Pandemic potential of a strain of influenza A (H1N1): early findings.

TitlePandemic potential of a strain of influenza A (H1N1): early findings.
Publication TypeJournal Article
Year of Publication2009
AuthorsFraser C, Donnelly CA, Cauchemez S, Hanage WP, Van Kerkhove MD, T Hollingsworth D, Griffin J, Baggaley RF, Jenkins HE, Lyons EJ, Jombart T, Hinsley WR, Grassly NC, Balloux F, Ghani AC, Ferguson NM, Rambaut A, Pybus OG, Lopez-Gatell H, Alpuche-Aranda CM, Chapela IBojorquez, Zavala EPalacios, Guevara DMa Espejo, Checchi F, Garcia E, Hugonnet S, Roth C
Corporate AuthorsWHO Rapid Pandemic Assessment Collaboration
JournalScience
Volume324
Issue5934
Pagination1557-61
Date Published2009 Jun 19
ISSN1095-9203
KeywordsDisease Outbreaks, Humans, Influenza A Virus, H1N1 Subtype, Influenza, Human, Mexico, Molecular Sequence Data, Travel, World Health
Abstract

A novel influenza A (H1N1) virus has spread rapidly across the globe. Judging its pandemic potential is difficult with limited data, but nevertheless essential to inform appropriate health responses. By analyzing the outbreak in Mexico, early data on international spread, and viral genetic diversity, we make an early assessment of transmissibility and severity. Our estimates suggest that 23,000 (range 6000 to 32,000) individuals had been infected in Mexico by late April, giving an estimated case fatality ratio (CFR) of 0.4% (range: 0.3 to 1.8%) based on confirmed and suspected deaths reported to that time. In a community outbreak in the small community of La Gloria, Veracruz, no deaths were attributed to infection, giving an upper 95% bound on CFR of 0.6%. Thus, although substantial uncertainty remains, clinical severity appears less than that seen in the 1918 influenza pandemic but comparable with that seen in the 1957 pandemic. Clinical attack rates in children in La Gloria were twice that in adults (<15 years of age: 61%; >/=15 years: 29%). Three different epidemiological analyses gave basic reproduction number (R0) estimates in the range of 1.4 to 1.6, whereas a genetic analysis gave a central estimate of 1.2. This range of values is consistent with 14 to 73 generations of human-to-human transmission having occurred in Mexico to late April. Transmissibility is therefore substantially higher than that of seasonal flu, and comparable with lower estimates of R0 obtained from previous influenza pandemics.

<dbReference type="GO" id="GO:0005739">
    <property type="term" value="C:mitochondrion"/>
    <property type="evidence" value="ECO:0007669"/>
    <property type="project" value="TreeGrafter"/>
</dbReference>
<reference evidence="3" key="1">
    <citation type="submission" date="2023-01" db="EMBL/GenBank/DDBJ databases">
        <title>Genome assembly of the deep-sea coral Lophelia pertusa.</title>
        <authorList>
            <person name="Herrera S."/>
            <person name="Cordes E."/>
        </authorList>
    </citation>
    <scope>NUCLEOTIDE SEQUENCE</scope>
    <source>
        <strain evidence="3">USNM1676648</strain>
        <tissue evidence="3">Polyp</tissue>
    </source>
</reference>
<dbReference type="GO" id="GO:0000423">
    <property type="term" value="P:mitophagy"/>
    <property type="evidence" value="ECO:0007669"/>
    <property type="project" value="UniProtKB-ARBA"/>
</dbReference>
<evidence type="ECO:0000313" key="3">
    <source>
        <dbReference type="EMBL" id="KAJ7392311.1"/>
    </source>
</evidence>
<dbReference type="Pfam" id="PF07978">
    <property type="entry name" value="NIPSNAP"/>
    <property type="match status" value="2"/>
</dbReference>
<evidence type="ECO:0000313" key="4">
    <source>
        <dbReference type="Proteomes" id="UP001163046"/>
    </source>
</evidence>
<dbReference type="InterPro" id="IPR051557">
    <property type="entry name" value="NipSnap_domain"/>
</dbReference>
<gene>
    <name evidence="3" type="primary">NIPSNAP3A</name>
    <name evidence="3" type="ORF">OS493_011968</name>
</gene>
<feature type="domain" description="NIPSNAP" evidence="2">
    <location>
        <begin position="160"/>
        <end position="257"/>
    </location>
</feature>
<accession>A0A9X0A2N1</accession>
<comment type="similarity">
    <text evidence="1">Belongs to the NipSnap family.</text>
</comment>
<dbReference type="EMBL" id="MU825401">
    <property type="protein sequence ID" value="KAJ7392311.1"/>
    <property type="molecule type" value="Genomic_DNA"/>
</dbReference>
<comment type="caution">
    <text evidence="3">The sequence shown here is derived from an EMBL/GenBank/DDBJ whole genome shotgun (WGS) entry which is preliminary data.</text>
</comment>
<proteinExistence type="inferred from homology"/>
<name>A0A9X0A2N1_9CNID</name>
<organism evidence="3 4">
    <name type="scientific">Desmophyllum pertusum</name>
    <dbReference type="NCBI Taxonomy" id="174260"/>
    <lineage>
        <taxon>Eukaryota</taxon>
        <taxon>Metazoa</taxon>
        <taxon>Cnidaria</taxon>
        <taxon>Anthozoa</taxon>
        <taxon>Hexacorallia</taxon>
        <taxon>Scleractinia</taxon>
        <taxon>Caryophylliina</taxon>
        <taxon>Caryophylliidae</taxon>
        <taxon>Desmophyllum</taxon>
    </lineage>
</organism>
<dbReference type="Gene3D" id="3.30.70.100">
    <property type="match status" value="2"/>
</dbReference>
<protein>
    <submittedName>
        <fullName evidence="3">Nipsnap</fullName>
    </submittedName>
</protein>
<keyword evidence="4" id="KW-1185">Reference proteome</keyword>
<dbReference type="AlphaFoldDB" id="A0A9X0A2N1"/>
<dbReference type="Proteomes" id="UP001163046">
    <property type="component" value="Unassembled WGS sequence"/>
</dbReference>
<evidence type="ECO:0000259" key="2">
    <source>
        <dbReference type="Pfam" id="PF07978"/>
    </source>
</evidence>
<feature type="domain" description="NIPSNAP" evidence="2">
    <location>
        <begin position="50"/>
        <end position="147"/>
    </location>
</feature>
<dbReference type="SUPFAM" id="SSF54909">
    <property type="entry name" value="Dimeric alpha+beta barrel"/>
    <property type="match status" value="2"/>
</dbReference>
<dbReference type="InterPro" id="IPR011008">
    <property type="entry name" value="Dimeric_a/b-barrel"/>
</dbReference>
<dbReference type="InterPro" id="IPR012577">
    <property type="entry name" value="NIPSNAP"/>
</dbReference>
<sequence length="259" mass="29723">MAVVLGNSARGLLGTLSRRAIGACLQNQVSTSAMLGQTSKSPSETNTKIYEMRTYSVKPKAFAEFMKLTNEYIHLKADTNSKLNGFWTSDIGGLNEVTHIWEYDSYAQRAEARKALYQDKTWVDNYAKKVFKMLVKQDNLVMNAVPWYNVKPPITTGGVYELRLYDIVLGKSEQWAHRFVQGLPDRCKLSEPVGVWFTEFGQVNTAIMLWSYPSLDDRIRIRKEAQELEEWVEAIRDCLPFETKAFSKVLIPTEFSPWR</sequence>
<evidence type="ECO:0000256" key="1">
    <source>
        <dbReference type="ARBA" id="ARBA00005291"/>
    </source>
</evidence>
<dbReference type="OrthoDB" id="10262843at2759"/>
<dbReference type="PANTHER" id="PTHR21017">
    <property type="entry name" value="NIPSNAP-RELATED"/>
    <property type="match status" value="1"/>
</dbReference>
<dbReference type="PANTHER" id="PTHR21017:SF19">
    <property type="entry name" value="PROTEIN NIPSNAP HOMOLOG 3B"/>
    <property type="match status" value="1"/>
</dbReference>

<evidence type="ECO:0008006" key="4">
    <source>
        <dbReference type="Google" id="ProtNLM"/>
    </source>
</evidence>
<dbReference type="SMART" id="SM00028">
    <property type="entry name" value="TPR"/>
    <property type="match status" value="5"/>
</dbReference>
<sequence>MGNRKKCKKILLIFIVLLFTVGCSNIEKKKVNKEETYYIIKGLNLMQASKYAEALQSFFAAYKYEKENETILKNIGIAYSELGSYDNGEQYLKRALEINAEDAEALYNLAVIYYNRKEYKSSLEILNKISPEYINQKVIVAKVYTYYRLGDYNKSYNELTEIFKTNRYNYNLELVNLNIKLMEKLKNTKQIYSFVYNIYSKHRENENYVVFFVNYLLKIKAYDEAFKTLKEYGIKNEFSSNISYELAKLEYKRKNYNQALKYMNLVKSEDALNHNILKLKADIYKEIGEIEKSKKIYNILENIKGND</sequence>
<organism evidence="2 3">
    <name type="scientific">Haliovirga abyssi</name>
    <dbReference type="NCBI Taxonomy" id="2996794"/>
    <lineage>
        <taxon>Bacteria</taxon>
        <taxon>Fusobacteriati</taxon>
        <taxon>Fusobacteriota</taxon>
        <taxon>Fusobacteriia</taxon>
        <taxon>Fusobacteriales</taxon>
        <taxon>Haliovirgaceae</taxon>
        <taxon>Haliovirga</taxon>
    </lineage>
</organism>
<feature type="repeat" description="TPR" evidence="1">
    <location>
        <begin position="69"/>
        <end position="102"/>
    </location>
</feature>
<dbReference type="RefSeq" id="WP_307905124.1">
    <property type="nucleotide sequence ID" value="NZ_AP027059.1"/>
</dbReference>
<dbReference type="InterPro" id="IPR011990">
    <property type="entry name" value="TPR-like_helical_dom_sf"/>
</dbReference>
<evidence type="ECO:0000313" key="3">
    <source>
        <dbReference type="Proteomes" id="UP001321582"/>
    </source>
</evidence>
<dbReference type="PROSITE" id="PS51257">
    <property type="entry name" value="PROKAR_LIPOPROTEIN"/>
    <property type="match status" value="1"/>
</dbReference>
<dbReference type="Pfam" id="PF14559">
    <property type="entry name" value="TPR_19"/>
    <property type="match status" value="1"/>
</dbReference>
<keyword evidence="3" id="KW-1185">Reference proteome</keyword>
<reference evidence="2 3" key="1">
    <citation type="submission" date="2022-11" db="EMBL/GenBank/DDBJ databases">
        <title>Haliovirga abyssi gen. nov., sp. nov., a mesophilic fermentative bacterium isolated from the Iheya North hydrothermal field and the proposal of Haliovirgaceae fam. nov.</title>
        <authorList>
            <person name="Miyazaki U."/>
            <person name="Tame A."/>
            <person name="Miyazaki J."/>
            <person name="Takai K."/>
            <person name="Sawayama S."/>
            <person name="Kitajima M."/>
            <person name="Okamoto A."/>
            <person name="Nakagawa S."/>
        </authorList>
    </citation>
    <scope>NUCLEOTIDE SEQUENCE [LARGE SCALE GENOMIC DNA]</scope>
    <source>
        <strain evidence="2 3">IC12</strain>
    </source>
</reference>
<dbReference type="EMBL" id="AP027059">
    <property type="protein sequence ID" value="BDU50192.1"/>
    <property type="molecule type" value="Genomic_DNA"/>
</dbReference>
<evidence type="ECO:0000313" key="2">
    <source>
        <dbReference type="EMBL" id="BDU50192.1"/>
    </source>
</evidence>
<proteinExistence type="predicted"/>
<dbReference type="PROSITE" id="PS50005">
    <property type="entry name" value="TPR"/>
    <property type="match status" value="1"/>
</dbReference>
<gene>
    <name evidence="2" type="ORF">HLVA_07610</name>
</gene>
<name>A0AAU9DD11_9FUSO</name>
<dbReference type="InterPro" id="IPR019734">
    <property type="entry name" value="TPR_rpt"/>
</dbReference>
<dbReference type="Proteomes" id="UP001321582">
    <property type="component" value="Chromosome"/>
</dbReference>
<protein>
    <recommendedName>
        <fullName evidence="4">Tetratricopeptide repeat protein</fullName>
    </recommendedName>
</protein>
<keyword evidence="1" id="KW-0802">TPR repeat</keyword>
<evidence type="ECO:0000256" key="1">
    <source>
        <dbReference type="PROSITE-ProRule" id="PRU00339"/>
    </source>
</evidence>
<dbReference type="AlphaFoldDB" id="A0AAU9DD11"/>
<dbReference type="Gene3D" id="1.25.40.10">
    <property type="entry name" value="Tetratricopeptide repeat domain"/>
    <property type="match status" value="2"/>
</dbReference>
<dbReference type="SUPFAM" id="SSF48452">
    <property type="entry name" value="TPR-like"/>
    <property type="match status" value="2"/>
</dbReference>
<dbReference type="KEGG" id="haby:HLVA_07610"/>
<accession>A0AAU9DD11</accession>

DOI10.1126/science.1176062
Alternate JournalScience
PubMed ID19433588
PubMed Central IDPMC3735127
Grant ListGR082623MA / / Wellcome Trust / United Kingdom
U54 GM088491 / GM / NIGMS NIH HHS / United States
/ / Biotechnology and Biological Sciences Research Council / United Kingdom
/ / Medical Research Council / United Kingdom
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